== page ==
K. C. Poulin, Critical Intervention Services
Charles P. Nemeth, California University of Pennsylvania
Publisher: Prentice Hall, Copyright: 2005
Format: Cloth; 350 pp
Status: Published 07/09/2004
“This book examines the concept of private security companies providing community-oriented crime prevention on a contract basis. Borrowing heavily from the experience of security practitioners, it is rich in detail, well thought-out, and comprehensive–a close look at a bold new way to protect neighborhoods with a high risk of crime… …All told, this book ably describes an important experiment in private sector community policing, but it certainly would have served the security industry better had it explored competing ideas as well.”
–Security Management Magazine Review by Ross Johnson, CPP
This book was published by Prentice Hall outlining the everyday activities and efforts of Critical Intervention Services and its methodologies for reclaiming and rehabilitating high crime communities. The concept called Community and Character Based Protection Initiative is the main focus of the book.
For courses in Introduction to Security
This text provides an overview of the functions of the private security industry, focusing on the industry’s expanding role in the delivery of community law enforcement. The text examines recent innovations and strategies employed by the private security industry and discusses how the industry may be better equipped to deal effectively with crime than traditional public law enforcement agencies.
It can be purchased from the following sources:
About the Authors
1. History and the Private/Public Distinction
1. The Setting.
2. The Historical Underpinnings of Private Security and Public Police.
A. The Classical Idea of Public Safety.
B. Feudalism and the Protection of Person and Property.
C. The Watch and Ward.
D. Urbanization and the Changing Security Perspective
3. The American Experiment with Policing and Public Safety.
A. The Influence of Allan Pinkerton.
B. Western Expansionism and the Culture of Public Safety.
C. The Influence of J. Edgar Hoover.
4. The American Paradigm of Public Safety: History and Change.
2. Privatization, the Private Sector, and the Public Safety Paradigm.
1. The Security Industry: Growth and Privatization.
2. Functions of the Security Industry.
A. Unarmed Officers.
B. Alarm Companies.
C. Private Investigators.
D. Campus Law Enforcement and Educational Institutions.
3. Community and Policing: Public and Private Perspectives.
2. The Promise of Community-Based Policing.
3. Community-Based Policing and the Culture of Public Law Enforcement.
A. Public Police Professionalism and the Resistance to Community Policing.
B. The Efficacy of Professional Public Policing.
C. The Incompatibility of Public Police and Community-Based Policing Initiatives.
4. The Compatibility of the Private Sector in Community Protection: The New Paradigm.
4. Private Sector Community Profile and Threat Assessment.
1. General Perceptions of Community Life.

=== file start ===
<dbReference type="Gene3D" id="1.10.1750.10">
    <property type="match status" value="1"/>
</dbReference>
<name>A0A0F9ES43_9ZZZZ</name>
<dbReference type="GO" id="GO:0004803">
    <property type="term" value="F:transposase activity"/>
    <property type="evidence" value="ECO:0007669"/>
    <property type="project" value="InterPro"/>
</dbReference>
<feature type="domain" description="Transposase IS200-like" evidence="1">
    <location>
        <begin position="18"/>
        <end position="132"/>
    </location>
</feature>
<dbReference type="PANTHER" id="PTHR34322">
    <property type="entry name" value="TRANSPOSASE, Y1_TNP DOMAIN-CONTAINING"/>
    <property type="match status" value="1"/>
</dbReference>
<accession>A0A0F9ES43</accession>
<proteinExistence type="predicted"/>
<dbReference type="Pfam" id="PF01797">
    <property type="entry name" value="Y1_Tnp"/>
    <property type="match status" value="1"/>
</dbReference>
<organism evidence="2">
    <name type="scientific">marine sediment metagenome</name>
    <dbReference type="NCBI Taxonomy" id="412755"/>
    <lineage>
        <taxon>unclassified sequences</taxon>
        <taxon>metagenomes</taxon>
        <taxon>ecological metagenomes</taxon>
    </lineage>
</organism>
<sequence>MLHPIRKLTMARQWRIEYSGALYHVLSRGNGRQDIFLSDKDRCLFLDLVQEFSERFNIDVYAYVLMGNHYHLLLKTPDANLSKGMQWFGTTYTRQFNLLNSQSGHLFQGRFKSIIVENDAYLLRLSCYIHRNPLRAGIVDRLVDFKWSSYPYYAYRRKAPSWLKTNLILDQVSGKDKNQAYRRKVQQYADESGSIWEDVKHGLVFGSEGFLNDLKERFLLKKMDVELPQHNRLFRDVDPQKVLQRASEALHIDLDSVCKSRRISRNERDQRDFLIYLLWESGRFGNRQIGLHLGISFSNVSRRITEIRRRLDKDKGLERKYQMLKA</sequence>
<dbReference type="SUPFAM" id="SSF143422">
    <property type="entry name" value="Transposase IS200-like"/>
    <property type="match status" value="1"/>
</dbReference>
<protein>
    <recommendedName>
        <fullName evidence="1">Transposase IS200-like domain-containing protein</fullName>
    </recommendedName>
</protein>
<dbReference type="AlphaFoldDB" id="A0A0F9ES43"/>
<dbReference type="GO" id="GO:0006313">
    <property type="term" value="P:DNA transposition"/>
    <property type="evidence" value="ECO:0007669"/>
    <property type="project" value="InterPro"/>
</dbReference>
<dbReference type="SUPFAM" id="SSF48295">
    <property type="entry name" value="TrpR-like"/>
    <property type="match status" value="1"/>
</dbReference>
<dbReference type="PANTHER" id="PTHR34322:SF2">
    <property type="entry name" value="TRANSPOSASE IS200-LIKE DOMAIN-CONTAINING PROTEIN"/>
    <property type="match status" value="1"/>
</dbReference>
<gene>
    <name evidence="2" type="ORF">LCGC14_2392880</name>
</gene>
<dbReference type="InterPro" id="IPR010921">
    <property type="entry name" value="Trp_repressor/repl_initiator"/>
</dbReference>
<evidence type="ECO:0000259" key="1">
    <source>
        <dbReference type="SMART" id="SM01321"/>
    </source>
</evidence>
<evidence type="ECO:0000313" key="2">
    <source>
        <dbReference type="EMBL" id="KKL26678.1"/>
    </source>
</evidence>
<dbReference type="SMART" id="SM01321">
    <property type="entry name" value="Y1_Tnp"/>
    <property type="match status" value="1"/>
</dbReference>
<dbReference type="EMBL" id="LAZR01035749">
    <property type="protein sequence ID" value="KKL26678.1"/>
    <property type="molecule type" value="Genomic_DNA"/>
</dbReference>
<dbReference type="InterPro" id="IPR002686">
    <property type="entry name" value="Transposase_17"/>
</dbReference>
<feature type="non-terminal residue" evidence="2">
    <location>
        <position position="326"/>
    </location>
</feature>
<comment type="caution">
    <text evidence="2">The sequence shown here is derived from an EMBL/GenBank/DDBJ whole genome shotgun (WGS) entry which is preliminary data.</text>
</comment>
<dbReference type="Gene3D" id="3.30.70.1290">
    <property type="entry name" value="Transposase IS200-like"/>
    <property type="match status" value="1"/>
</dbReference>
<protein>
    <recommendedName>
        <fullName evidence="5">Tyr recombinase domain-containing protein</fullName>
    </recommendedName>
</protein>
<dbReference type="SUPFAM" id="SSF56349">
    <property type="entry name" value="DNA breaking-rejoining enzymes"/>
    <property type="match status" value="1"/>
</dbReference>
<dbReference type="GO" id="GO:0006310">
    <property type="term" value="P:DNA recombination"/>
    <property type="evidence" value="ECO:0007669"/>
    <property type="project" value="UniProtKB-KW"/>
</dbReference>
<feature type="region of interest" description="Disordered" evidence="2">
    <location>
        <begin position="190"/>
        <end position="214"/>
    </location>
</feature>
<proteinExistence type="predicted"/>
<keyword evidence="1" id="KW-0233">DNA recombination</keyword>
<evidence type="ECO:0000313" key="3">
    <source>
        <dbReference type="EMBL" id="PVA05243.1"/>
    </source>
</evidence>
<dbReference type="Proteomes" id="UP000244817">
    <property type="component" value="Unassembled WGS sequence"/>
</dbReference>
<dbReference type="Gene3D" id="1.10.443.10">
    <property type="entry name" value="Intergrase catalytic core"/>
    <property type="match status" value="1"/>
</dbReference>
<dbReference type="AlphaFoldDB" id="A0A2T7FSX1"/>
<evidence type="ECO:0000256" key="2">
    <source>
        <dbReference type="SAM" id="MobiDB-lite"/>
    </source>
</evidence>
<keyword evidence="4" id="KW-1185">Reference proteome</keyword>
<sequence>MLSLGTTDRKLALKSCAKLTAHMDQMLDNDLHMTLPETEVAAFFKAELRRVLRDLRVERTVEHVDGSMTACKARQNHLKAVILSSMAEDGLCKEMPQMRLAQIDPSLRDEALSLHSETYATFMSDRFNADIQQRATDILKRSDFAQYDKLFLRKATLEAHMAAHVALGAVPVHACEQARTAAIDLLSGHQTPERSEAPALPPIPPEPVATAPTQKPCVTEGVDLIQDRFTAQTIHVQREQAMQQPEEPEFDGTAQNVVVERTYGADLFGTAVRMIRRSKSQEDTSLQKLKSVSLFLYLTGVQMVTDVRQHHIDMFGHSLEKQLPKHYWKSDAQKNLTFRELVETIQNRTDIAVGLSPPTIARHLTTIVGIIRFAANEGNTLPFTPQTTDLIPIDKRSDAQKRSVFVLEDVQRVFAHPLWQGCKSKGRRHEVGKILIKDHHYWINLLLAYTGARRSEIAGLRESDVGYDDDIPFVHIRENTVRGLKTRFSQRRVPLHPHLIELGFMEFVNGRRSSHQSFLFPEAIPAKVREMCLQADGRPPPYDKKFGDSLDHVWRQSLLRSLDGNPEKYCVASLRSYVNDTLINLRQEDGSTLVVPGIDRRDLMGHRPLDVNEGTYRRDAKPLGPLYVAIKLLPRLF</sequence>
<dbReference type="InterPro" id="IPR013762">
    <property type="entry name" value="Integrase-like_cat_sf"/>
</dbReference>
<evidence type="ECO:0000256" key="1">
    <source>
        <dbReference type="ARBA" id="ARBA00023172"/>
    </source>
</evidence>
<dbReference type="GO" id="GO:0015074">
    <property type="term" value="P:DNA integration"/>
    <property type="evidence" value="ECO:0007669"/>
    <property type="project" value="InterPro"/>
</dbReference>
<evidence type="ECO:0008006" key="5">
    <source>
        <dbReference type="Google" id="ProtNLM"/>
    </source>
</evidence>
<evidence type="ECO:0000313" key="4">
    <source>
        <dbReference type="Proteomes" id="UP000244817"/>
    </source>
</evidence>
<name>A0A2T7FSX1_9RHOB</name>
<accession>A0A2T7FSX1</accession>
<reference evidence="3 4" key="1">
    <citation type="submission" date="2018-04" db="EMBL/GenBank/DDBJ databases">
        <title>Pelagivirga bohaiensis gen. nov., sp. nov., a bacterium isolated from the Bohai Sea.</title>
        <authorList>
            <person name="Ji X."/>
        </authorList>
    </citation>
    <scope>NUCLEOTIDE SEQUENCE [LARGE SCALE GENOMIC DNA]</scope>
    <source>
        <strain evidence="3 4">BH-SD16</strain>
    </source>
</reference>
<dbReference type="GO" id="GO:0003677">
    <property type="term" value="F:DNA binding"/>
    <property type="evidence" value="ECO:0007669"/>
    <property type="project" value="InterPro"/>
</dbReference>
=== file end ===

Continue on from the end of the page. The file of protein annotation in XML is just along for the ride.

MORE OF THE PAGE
A. Community Structure: Organized/Disorganized Environments.
B. The High-Crime Community: Challenges and Opportunity for Change.
2. The Community Profile.
A. State of Public Police/Community Relations.
B. Level of Juvenile Delinquency and Gang Activity.
C. Business Climate and Economic Conditions. D. Private Security Professional Perceptions.
3. Threat Assessment.
A. Preincident Indicators: A Tool for Threat Assessment.
5. Private Sector Officers in the Community: Community-Based Integration Tactics.
2. Community-Based Integration Programs (CBIP).
A. Integration versus Observation.
B. Personnel and the CBIP.
C. Training for Community Integration.
D. Fundamental Skills in the Community Protection Officer.
3. A System’s Approach to Community Integration.
A. Reclamation of the Community Environment.
4. Program Evaluation: The State of the Community.
6. Private Sector Community-Based Communication Tactics.
1. Communication Policy and Tactics for Private Sector Officers.
A. Notice and Purpose.
B. Officer Demeanor and Attitude.
C. Avoidance of Responsibility.
D. Arrogance and Interaction.
E. Failure to Listen.
2. Public Police and Private Security Communication.
3. Private Sector Communication and the Media.
7. Private Sector Community-Based Psychological Tactics.
2. Shock Tactics in Community-Based Methodologies.
A. First-Contact Protocols.
3. High-Shock Strategies in High-Crime Communities.
4. Low-Intensity Shock Strategies.
5. Psychological Operations (PsyOps) as Shock Tactics.
A. Visual Imagery.
B. Letters, Surveys, and Communiquis.
C. Visual Intimidation.
D. Strategic Deception.
E. Media Coverage as Psychological Warfare.
F. Night Vision Tactics.
G. Pay Telephones.
8. Private Sector Community-Based Physical Factors.
1. Physical Security and Environment.
A. Crime and Environmental Design.
B. The Mall as an Environment.
2. II. Physical Security and Risk.
A. Image and the Risk Plan.
B. Technology and the Physical Environment.
C. Schools as Experiments in Physical Security.
9. The Future of Public Safety: Preparing for the Challenges.
1. Advantages of the Private Sector in Community-Based Efforts.
2. A Case of Art over Science in the Delivery of Protective Services.
3. The Rise of Public/Private Partnerships in the Justice Model.
4. The Rise of Regulations, Standards, and Accreditation.
5. The Private Sector Solution.
Appendix: Environmental Threat Assessment & Residential Property Security Survey.
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